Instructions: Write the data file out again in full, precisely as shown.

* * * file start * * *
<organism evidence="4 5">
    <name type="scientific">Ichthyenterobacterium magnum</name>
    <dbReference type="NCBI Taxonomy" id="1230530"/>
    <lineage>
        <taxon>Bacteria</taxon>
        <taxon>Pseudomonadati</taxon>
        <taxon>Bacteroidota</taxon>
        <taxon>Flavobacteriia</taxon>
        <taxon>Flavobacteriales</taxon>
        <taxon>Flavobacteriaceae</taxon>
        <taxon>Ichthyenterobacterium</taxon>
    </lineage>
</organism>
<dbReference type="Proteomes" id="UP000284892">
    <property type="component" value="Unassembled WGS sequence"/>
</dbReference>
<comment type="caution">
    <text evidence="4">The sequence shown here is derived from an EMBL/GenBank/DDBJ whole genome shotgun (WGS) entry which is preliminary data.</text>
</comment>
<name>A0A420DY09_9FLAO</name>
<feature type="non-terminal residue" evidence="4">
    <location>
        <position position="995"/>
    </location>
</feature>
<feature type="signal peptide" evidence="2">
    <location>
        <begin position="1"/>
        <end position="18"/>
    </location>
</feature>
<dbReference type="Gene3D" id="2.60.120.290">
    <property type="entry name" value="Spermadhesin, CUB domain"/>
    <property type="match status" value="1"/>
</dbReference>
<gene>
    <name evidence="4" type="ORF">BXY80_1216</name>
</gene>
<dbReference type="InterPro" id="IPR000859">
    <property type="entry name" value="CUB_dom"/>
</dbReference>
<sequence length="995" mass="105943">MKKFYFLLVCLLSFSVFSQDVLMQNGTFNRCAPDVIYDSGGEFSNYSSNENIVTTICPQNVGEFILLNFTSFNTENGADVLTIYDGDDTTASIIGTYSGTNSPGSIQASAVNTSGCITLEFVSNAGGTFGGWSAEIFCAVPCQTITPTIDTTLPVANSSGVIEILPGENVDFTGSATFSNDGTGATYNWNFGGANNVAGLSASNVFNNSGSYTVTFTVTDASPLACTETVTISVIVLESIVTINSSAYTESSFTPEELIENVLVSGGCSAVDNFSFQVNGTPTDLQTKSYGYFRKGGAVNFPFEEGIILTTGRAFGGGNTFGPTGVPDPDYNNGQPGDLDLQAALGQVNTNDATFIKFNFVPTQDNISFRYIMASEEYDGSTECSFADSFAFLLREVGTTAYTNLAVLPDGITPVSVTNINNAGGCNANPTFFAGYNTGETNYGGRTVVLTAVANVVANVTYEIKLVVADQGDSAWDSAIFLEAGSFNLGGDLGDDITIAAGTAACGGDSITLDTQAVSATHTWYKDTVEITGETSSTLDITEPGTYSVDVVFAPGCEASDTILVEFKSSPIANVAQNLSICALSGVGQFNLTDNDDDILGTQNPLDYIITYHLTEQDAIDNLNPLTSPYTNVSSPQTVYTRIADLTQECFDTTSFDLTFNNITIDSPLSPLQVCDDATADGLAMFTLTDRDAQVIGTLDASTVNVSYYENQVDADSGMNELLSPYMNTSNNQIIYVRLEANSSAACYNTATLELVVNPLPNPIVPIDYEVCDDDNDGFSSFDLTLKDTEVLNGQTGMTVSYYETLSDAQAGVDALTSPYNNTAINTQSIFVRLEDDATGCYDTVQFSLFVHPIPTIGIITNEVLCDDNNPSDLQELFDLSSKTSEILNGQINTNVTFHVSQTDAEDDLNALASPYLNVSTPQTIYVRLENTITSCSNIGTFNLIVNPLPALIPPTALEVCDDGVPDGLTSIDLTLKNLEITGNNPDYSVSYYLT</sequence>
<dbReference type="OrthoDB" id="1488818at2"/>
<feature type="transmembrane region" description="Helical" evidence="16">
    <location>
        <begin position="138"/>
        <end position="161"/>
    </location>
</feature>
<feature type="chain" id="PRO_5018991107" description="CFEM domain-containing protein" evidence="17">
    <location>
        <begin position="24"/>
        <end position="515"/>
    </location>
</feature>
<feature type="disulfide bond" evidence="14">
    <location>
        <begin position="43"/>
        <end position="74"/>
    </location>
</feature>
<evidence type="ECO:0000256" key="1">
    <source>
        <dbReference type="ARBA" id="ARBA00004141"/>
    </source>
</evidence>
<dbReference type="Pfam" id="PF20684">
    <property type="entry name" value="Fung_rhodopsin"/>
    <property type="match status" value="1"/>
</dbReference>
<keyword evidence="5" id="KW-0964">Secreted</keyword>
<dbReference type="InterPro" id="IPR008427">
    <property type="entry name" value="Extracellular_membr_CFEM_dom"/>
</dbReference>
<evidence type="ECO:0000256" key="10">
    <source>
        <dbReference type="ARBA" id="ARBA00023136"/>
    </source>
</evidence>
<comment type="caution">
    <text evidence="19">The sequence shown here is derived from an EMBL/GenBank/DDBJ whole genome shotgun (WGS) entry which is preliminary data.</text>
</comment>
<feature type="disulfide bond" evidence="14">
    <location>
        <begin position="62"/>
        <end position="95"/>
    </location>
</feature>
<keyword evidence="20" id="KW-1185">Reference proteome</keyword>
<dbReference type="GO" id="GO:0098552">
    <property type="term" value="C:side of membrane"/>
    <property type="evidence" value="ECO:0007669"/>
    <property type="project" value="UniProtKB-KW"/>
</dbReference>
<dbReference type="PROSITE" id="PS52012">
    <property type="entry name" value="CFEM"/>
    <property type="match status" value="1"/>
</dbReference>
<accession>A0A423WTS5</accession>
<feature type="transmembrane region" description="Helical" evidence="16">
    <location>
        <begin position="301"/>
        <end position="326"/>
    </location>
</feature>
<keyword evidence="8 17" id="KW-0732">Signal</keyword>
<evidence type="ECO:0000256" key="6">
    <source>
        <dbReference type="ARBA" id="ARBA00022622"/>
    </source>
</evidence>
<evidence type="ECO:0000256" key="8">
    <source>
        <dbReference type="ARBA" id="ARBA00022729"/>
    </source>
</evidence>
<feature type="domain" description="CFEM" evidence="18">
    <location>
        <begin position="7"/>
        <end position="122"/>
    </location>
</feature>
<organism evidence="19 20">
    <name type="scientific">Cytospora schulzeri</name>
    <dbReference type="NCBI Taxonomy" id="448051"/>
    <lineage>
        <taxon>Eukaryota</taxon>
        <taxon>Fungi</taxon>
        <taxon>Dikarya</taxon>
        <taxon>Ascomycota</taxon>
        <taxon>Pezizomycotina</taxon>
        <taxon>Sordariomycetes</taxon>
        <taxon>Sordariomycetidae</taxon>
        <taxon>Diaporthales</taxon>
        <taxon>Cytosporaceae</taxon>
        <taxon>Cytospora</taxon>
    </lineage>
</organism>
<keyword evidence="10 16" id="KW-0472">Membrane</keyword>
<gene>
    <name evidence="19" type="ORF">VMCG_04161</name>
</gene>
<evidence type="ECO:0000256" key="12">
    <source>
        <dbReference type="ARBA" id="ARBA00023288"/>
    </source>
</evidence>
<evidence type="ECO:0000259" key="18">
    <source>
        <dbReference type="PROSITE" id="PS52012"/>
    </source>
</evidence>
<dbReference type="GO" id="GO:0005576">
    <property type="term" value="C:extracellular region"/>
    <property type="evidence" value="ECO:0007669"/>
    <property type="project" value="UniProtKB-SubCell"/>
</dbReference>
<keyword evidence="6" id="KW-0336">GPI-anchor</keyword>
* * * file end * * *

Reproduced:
<organism evidence="4 5">
    <name type="scientific">Ichthyenterobacterium magnum</name>
    <dbReference type="NCBI Taxonomy" id="1230530"/>
    <lineage>
        <taxon>Bacteria</taxon>
        <taxon>Pseudomonadati</taxon>
        <taxon>Bacteroidota</taxon>
        <taxon>Flavobacteriia</taxon>
        <taxon>Flavobacteriales</taxon>
        <taxon>Flavobacteriaceae</taxon>
        <taxon>Ichthyenterobacterium</taxon>
    </lineage>
</organism>
<dbReference type="Proteomes" id="UP000284892">
    <property type="component" value="Unassembled WGS sequence"/>
</dbReference>
<comment type="caution">
    <text evidence="4">The sequence shown here is derived from an EMBL/GenBank/DDBJ whole genome shotgun (WGS) entry which is preliminary data.</text>
</comment>
<name>A0A420DY09_9FLAO</name>
<feature type="non-terminal residue" evidence="4">
    <location>
        <position position="995"/>
    </location>
</feature>
<feature type="signal peptide" evidence="2">
    <location>
        <begin position="1"/>
        <end position="18"/>
    </location>
</feature>
<dbReference type="Gene3D" id="2.60.120.290">
    <property type="entry name" value="Spermadhesin, CUB domain"/>
    <property type="match status" value="1"/>
</dbReference>
<gene>
    <name evidence="4" type="ORF">BXY80_1216</name>
</gene>
<dbReference type="InterPro" id="IPR000859">
    <property type="entry name" value="CUB_dom"/>
</dbReference>
<sequence length="995" mass="105943">MKKFYFLLVCLLSFSVFSQDVLMQNGTFNRCAPDVIYDSGGEFSNYSSNENIVTTICPQNVGEFILLNFTSFNTENGADVLTIYDGDDTTASIIGTYSGTNSPGSIQASAVNTSGCITLEFVSNAGGTFGGWSAEIFCAVPCQTITPTIDTTLPVANSSGVIEILPGENVDFTGSATFSNDGTGATYNWNFGGANNVAGLSASNVFNNSGSYTVTFTVTDASPLACTETVTISVIVLESIVTINSSAYTESSFTPEELIENVLVSGGCSAVDNFSFQVNGTPTDLQTKSYGYFRKGGAVNFPFEEGIILTTGRAFGGGNTFGPTGVPDPDYNNGQPGDLDLQAALGQVNTNDATFIKFNFVPTQDNISFRYIMASEEYDGSTECSFADSFAFLLREVGTTAYTNLAVLPDGITPVSVTNINNAGGCNANPTFFAGYNTGETNYGGRTVVLTAVANVVANVTYEIKLVVADQGDSAWDSAIFLEAGSFNLGGDLGDDITIAAGTAACGGDSITLDTQAVSATHTWYKDTVEITGETSSTLDITEPGTYSVDVVFAPGCEASDTILVEFKSSPIANVAQNLSICALSGVGQFNLTDNDDDILGTQNPLDYIITYHLTEQDAIDNLNPLTSPYTNVSSPQTVYTRIADLTQECFDTTSFDLTFNNITIDSPLSPLQVCDDATADGLAMFTLTDRDAQVIGTLDASTVNVSYYENQVDADSGMNELLSPYMNTSNNQIIYVRLEANSSAACYNTATLELVVNPLPNPIVPIDYEVCDDDNDGFSSFDLTLKDTEVLNGQTGMTVSYYETLSDAQAGVDALTSPYNNTAINTQSIFVRLEDDATGCYDTVQFSLFVHPIPTIGIITNEVLCDDNNPSDLQELFDLSSKTSEILNGQINTNVTFHVSQTDAEDDLNALASPYLNVSTPQTIYVRLENTITSCSNIGTFNLIVNPLPALIPPTALEVCDDGVPDGLTSIDLTLKNLEITGNNPDYSVSYYLT</sequence>
<dbReference type="OrthoDB" id="1488818at2"/>
<feature type="transmembrane region" description="Helical" evidence="16">
    <location>
        <begin position="138"/>
        <end position="161"/>
    </location>
</feature>
<feature type="chain" id="PRO_5018991107" description="CFEM domain-containing protein" evidence="17">
    <location>
        <begin position="24"/>
        <end position="515"/>
    </location>
</feature>
<feature type="disulfide bond" evidence="14">
    <location>
        <begin position="43"/>
        <end position="74"/>
    </location>
</feature>
<evidence type="ECO:0000256" key="1">
    <source>
        <dbReference type="ARBA" id="ARBA00004141"/>
    </source>
</evidence>
<dbReference type="Pfam" id="PF20684">
    <property type="entry name" value="Fung_rhodopsin"/>
    <property type="match status" value="1"/>
</dbReference>
<keyword evidence="5" id="KW-0964">Secreted</keyword>
<dbReference type="InterPro" id="IPR008427">
    <property type="entry name" value="Extracellular_membr_CFEM_dom"/>
</dbReference>
<evidence type="ECO:0000256" key="10">
    <source>
        <dbReference type="ARBA" id="ARBA00023136"/>
    </source>
</evidence>
<comment type="caution">
    <text evidence="19">The sequence shown here is derived from an EMBL/GenBank/DDBJ whole genome shotgun (WGS) entry which is preliminary data.</text>
</comment>
<feature type="disulfide bond" evidence="14">
    <location>
        <begin position="62"/>
        <end position="95"/>
    </location>
</feature>
<keyword evidence="20" id="KW-1185">Reference proteome</keyword>
<dbReference type="GO" id="GO:0098552">
    <property type="term" value="C:side of membrane"/>
    <property type="evidence" value="ECO:0007669"/>
    <property type="project" value="UniProtKB-KW"/>
</dbReference>
<dbReference type="PROSITE" id="PS52012">
    <property type="entry name" value="CFEM"/>
    <property type="match status" value="1"/>
</dbReference>
<accession>A0A423WTS5</accession>
<feature type="transmembrane region" description="Helical" evidence="16">
    <location>
        <begin position="301"/>
        <end position="326"/>
    </location>
</feature>
<keyword evidence="8 17" id="KW-0732">Signal</keyword>
<evidence type="ECO:0000256" key="6">
    <source>
        <dbReference type="ARBA" id="ARBA00022622"/>
    </source>
</evidence>
<evidence type="ECO:0000256" key="8">
    <source>
        <dbReference type="ARBA" id="ARBA00022729"/>
    </source>
</evidence>
<feature type="domain" description="CFEM" evidence="18">
    <location>
        <begin position="7"/>
        <end position="122"/>
    </location>
</feature>
<organism evidence="19 20">
    <name type="scientific">Cytospora schulzeri</name>
    <dbReference type="NCBI Taxonomy" id="448051"/>
    <lineage>
        <taxon>Eukaryota</taxon>
        <taxon>Fungi</taxon>
        <taxon>Dikarya</taxon>
        <taxon>Ascomycota</taxon>
        <taxon>Pezizomycotina</taxon>
        <taxon>Sordariomycetes</taxon>
        <taxon>Sordariomycetidae</taxon>
        <taxon>Diaporthales</taxon>
        <taxon>Cytosporaceae</taxon>
        <taxon>Cytospora</taxon>
    </lineage>
</organism>
<keyword evidence="10 16" id="KW-0472">Membrane</keyword>
<gene>
    <name evidence="19" type="ORF">VMCG_04161</name>
</gene>
<evidence type="ECO:0000256" key="12">
    <source>
        <dbReference type="ARBA" id="ARBA00023288"/>
    </source>
</evidence>
<evidence type="ECO:0000259" key="18">
    <source>
        <dbReference type="PROSITE" id="PS52012"/>
    </source>
</evidence>
<dbReference type="GO" id="GO:0005576">
    <property type="term" value="C:extracellular region"/>
    <property type="evidence" value="ECO:0007669"/>
    <property type="project" value="UniProtKB-SubCell"/>
</dbReference>
<keyword evidence="6" id="KW-0336">GPI-anchor</keyword>